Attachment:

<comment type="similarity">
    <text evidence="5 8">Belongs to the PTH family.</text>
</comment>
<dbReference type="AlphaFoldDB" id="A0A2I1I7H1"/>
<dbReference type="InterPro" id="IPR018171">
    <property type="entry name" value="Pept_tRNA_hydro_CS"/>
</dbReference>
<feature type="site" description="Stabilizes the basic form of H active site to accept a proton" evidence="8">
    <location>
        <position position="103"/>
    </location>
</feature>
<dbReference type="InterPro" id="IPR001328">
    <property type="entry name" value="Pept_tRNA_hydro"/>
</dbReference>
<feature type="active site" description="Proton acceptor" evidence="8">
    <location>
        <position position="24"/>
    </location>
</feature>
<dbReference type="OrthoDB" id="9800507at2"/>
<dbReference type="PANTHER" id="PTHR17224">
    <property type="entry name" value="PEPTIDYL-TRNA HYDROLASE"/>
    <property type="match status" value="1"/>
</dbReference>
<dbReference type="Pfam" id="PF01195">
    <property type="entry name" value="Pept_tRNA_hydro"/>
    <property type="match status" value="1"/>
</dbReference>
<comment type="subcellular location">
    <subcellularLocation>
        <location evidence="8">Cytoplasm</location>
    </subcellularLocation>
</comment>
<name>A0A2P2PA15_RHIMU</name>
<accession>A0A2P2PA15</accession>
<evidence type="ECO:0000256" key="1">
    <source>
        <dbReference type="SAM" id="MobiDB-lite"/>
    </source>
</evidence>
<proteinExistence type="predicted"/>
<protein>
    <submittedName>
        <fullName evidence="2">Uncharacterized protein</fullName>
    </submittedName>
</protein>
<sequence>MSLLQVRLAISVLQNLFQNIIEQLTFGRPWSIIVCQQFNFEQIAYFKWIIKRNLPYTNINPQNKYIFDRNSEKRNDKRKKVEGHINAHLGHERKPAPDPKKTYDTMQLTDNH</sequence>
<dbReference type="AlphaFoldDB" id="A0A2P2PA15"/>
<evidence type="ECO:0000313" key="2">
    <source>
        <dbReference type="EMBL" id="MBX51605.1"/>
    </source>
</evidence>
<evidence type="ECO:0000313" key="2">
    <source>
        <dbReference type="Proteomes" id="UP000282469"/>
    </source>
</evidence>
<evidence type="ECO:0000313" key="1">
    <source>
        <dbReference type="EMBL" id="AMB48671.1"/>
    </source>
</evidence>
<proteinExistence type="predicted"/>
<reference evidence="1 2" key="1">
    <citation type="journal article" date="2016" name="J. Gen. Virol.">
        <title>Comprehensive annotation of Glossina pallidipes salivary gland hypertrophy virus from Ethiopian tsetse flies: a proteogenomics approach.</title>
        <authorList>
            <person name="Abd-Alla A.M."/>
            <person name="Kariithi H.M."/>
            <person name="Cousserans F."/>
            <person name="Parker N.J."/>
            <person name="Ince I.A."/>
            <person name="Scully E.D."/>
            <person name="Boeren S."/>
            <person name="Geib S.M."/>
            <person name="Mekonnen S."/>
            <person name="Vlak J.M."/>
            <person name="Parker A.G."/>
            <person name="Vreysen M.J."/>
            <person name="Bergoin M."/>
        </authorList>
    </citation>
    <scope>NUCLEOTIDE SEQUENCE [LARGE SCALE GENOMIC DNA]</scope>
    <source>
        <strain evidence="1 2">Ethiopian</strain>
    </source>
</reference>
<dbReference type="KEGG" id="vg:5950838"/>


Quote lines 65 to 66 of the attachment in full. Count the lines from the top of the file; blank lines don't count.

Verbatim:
<proteinExistence type="predicted"/>
<reference evidence="1 2" key="1">